What drives Ralf Little, an actor whose contribution to social media reveals him as deep thinking and liberal, to tweet a message which suggests that Clarke Carlisle’s account of an attempt to take his own life must be viewed with deep scepticism?
Little’s tweet, in response to Carlisle telling The Sun that he felt no reason to live, was: “Oh dear. Looks like Clarke Carlisle’s going to get away with it – AGAIN,” adding: “I know the full story and it’s not what’s portrayed in the media.” Little went on to clarify his comments by saying he had little sympathy for a man who, albeit ill, keeps putting other people’s lives in danger with his reckless, alcohol-related behaviour.
Coming on #timetotalk day, designed to help those struggling to cope with mental illness – and Carlisle’s decision to step into the path of an oncoming lorry on the A64 on 22 December, was about as clear a sign of mental illness as they come – the timing and form of Little’s intervention were unfortunate. He later acknowledged that fact.
But for Little to feel such opprobrium towards Carlisle, with whom he once shared a house in west London, showed the tawdry, deeply unheroic character traits created by the addiction to drink that the former Burnley player has never managed to shake off.
To those of us who have encountered Carlisle amid the surface gloss of football, he is one of the best: gregarious, intelligent, always possessed of humility. He seemed genuinely overwhelmed to hear he had been rated eight out of 10 for his performance in a Championship play-off semi-final in 2009.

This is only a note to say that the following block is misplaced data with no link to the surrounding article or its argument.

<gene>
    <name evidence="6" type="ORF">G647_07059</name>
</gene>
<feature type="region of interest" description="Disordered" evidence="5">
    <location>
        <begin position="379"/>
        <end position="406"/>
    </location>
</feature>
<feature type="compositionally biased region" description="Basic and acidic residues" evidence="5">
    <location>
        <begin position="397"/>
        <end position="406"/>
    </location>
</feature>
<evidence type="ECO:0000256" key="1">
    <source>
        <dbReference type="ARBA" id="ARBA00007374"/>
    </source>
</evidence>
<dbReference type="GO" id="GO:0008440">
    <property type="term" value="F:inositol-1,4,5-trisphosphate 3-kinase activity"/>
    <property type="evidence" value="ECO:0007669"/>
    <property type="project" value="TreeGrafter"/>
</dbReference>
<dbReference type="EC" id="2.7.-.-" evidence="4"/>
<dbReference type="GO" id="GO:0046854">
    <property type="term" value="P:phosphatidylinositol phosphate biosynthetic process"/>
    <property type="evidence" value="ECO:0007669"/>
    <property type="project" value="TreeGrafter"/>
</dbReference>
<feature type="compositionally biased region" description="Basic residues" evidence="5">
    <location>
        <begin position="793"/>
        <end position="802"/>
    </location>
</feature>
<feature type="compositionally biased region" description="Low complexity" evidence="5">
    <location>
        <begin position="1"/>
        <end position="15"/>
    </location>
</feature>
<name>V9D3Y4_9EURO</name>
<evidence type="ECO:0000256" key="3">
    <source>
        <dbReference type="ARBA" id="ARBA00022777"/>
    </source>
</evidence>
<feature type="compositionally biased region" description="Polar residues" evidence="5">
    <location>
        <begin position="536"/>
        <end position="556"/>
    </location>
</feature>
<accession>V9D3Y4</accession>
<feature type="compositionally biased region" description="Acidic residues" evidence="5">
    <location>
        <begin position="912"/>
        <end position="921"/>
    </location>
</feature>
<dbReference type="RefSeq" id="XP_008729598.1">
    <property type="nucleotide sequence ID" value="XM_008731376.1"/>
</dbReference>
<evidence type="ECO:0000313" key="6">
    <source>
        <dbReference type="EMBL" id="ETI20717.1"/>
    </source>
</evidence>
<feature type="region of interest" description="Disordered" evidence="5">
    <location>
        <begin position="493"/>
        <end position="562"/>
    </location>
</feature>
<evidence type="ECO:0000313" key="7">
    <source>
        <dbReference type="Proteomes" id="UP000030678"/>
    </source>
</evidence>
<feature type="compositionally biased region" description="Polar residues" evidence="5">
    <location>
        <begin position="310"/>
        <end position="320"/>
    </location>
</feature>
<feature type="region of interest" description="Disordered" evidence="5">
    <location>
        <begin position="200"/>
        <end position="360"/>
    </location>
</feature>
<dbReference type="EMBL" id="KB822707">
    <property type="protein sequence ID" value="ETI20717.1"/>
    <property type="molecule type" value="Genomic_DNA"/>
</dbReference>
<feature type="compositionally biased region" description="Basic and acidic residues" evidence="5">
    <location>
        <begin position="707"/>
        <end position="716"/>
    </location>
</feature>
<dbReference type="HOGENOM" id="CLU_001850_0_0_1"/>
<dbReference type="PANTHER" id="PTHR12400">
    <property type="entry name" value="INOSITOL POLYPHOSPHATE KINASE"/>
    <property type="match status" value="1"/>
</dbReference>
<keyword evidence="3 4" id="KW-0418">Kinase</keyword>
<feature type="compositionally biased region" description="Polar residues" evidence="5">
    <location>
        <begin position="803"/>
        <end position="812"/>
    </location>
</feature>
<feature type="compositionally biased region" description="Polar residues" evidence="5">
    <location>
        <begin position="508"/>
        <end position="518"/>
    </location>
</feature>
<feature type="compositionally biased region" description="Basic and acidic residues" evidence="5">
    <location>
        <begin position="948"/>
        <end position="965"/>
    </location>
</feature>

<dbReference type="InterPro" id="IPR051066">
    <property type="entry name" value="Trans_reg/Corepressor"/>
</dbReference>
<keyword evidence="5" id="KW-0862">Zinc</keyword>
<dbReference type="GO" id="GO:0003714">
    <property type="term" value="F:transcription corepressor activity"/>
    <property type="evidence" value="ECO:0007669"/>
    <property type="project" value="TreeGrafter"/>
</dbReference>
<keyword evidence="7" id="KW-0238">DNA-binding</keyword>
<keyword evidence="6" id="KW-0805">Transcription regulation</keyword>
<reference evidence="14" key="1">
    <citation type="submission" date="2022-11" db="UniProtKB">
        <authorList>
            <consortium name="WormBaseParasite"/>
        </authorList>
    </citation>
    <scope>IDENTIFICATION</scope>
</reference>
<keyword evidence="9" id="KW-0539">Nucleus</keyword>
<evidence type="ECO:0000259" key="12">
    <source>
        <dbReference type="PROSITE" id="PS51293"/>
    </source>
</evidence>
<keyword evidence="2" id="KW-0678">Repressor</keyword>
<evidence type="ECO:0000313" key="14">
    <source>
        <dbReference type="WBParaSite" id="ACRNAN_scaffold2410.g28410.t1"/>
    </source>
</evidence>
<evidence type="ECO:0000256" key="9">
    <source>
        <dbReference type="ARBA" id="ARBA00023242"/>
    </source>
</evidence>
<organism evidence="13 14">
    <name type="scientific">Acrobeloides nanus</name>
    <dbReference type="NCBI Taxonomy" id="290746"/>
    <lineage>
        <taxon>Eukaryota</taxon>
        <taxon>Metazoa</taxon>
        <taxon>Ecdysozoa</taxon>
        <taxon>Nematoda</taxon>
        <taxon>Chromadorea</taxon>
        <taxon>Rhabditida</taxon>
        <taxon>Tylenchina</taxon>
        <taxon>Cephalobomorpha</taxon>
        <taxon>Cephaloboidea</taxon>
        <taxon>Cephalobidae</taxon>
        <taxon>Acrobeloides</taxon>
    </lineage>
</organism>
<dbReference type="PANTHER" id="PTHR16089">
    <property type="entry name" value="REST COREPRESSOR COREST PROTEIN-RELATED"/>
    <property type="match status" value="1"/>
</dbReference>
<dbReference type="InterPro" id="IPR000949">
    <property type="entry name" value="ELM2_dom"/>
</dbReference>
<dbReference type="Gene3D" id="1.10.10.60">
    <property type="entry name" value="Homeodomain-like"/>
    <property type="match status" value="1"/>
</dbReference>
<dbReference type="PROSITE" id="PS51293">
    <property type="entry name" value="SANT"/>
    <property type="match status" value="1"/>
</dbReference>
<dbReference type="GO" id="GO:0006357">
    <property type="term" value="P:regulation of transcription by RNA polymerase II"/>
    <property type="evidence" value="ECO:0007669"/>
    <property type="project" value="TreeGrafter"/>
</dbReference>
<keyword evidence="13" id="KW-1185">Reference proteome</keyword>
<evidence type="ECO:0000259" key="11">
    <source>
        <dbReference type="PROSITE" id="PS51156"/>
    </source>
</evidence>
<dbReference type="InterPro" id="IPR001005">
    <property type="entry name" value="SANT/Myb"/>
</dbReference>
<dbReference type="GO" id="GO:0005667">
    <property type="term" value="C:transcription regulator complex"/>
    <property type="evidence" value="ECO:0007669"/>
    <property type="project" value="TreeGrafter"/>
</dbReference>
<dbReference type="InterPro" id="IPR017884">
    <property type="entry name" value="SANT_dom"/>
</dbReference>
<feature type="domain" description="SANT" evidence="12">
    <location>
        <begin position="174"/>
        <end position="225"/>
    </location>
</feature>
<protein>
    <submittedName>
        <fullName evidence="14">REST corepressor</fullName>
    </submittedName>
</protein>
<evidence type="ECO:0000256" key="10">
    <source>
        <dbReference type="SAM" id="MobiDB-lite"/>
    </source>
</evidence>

To others – one of whom tells me in the strongest possible terms that Little’s depiction of him as an abusive, unpleasant housemate is wholly accurate – there has always been another Carlisle story. It certainly reaches way beyond the details of the 35-year-old’s recent autobiography – the appropriately entitled You Don’t Know Me.
At Burnley, the scene of Carlisle’s greatest triumphs, the mojitos told the true story. The club were in the early stages of their transformation under Owen Coyle, in February 2008, when the squad went off to Dublin for some team bonding. Carlisle hit the mojitos, the white rum-based cocktail. Witnesses were astonished. The received wisdom was that Carlisle, who had arrived at Turf Moor the previous year, had put alcohol behind him.
The sense that the demons still stalked him were confirmed when Coyle’s side won their extraordinary promotion to the Premier League a year later. There are stories of a three-day bender. “There were times he’d buy me a drink when I had to take his wallet to pay for it,” says one who knew him at the time. “He wasn’t capable of paying.”
Burnley’s Christmas bashes, at a private bar in the Bar Code venue on the Lancashire town’s Hannah Street, seem to have been less eye-catching. But it was a miracle that he should professionally have held his own, alongside Steven Caldwell and Graham Alexander, as defensive linchpins of Coyle’s Premier League side. Carlisle, their man of the match in the play-off final, was always bright and early into training, known for picking up the doughnuts and coffees for the lads.